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Showing posts from 2018

Computing Junction Deviation for Marlin Firmware

As part of developing my own 3D printer firmware, I also keep an eye on what is happening in other firmware.  One feature that is causing confusion in the Marlin community is the junction deviation setting.  Up until recently, Marlin used the jerk method (hence forth referred to as "archaic jerk") it inherited from Grbl for computing corning speed (junction velocity).  With the option now in Marlin to use junction deviation instead of jerk, there are many people who want to know what are good settings for junction deviation to insure they get reasonable movement while printing.  In this post I will give an equation for converting the jerk values into junction deviation and my derivation of this equation.

Extruder Velocity Advance

Extruder velocity advance  (EVA) has been implemented in all major 3D print fimwares (everyone has their own name for it).  It is intended to increase extrude width accuracy and reduce extruder ooze after extrusion ends.  Here's my overly simplified explaination of what it does, how it is useful and its challenges.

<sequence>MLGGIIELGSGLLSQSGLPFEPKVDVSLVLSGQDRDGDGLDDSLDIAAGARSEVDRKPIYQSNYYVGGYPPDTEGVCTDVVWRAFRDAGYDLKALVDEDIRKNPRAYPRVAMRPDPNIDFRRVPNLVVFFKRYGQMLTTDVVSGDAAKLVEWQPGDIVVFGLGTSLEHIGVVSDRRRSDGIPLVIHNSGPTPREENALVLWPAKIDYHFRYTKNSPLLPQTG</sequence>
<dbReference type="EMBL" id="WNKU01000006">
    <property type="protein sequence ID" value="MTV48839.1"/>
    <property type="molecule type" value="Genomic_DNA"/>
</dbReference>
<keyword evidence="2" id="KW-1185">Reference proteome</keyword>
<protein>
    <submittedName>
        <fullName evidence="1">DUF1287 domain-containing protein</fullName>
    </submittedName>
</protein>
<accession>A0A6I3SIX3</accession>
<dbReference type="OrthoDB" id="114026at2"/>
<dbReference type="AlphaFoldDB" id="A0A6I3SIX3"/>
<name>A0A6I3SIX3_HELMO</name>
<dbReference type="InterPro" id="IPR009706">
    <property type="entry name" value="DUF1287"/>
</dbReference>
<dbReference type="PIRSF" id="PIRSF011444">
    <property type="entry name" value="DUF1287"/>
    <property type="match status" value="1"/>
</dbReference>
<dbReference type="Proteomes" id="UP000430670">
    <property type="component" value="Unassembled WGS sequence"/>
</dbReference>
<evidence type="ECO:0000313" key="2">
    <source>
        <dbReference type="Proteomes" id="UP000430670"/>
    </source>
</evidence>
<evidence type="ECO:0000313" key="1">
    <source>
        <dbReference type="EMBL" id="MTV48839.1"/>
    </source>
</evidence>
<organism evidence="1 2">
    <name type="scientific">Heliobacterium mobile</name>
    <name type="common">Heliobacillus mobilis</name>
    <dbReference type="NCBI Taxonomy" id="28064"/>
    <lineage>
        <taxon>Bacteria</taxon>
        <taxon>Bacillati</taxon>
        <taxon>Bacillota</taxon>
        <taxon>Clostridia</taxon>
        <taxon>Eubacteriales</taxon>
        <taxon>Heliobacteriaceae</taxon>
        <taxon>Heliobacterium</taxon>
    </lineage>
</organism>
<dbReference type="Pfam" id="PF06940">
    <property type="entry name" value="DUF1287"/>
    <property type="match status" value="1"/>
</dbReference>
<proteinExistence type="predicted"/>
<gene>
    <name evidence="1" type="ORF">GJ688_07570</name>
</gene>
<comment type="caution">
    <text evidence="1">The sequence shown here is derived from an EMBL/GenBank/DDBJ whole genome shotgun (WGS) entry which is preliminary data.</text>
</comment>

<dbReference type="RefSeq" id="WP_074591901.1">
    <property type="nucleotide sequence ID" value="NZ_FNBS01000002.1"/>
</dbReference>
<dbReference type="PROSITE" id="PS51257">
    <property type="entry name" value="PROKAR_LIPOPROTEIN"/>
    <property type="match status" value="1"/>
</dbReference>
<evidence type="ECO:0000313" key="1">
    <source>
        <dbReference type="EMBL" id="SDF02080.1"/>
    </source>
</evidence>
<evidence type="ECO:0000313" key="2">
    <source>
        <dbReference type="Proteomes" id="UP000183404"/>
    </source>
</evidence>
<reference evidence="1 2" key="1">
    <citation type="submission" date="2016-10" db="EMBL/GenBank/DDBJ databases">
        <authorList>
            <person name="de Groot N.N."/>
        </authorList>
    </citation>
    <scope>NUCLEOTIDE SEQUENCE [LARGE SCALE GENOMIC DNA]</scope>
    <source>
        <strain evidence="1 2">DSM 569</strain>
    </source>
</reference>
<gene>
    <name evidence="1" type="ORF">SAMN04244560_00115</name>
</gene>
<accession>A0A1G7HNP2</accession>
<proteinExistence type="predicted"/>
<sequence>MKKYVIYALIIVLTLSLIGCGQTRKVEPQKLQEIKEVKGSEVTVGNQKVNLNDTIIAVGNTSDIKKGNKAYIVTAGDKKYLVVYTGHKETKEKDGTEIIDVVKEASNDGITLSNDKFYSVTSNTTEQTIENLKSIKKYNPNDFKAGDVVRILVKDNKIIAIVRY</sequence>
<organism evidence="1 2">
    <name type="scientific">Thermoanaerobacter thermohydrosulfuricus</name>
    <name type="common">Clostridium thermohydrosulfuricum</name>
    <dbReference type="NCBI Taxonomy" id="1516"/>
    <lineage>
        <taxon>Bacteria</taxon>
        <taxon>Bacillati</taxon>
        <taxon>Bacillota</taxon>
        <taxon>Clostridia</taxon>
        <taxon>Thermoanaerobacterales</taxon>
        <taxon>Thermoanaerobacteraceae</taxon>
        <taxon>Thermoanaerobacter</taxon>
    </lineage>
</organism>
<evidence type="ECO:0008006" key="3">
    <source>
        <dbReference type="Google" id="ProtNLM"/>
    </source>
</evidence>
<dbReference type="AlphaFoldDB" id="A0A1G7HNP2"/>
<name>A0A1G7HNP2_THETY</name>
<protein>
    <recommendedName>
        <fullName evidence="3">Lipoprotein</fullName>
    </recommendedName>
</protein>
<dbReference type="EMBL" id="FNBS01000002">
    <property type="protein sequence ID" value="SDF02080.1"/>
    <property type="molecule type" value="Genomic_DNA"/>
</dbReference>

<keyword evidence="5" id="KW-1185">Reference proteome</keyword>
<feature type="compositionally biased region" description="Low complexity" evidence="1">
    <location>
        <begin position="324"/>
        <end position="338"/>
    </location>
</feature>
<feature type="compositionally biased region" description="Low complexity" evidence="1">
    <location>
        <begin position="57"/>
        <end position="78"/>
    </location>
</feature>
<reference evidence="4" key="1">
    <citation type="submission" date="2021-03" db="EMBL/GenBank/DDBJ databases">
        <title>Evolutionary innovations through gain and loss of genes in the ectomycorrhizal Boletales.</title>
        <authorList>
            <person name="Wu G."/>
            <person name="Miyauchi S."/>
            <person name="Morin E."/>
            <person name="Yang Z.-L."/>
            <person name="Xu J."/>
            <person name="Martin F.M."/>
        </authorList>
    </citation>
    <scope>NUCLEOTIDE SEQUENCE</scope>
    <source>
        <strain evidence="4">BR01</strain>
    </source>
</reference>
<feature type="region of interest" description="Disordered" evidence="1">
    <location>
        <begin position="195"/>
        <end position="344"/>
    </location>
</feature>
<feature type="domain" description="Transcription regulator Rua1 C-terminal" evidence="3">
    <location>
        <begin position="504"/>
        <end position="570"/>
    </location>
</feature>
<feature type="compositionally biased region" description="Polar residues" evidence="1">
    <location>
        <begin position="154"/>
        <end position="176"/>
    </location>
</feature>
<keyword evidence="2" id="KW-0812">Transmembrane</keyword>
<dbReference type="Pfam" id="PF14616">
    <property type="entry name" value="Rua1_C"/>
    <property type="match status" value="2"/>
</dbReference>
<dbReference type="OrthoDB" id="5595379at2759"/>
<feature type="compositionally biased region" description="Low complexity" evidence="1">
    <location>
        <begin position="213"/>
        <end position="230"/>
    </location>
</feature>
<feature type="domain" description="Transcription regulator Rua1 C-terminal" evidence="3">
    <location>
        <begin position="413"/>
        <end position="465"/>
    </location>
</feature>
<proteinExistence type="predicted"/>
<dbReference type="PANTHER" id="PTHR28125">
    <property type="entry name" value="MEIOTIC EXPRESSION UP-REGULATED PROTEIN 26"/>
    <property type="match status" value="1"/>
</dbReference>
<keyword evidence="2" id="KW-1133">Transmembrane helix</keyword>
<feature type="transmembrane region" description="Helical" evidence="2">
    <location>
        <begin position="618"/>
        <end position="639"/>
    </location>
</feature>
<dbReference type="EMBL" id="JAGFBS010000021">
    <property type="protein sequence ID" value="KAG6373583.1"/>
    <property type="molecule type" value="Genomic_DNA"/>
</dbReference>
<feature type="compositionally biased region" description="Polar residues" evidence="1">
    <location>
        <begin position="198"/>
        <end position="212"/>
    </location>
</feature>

Extra Smooth Moves

In an effort to provide a no compromises motion controller, one major milestone is converting the trajectory planner and motion control from constant acceleration to minimum jerk.  For simplicities sake, the original Kynetic motion controller was done as constant acceleration.  I have now completed the work to make it use the much smoother minimum jerk algorithm.

Introduction to Kynetic CNC

This project started as a result of the the wildly successful Teensy 3.5/3.6 kickstarter.  At the time I was amazed by the specifications of these microcontrollers and thought, "With all of that processing power, could I create from the ground up a completely new 32bit 3D print engine that would improve upon the capabilities of the current 8 bit printer controllers?"  Soon after that, I started making notes about how I would do motion control if not limited by the power of the processor.
  After two years of part time work on this project (I have a full time job and full time family),  I'm now ready to discuss the details and where it is going.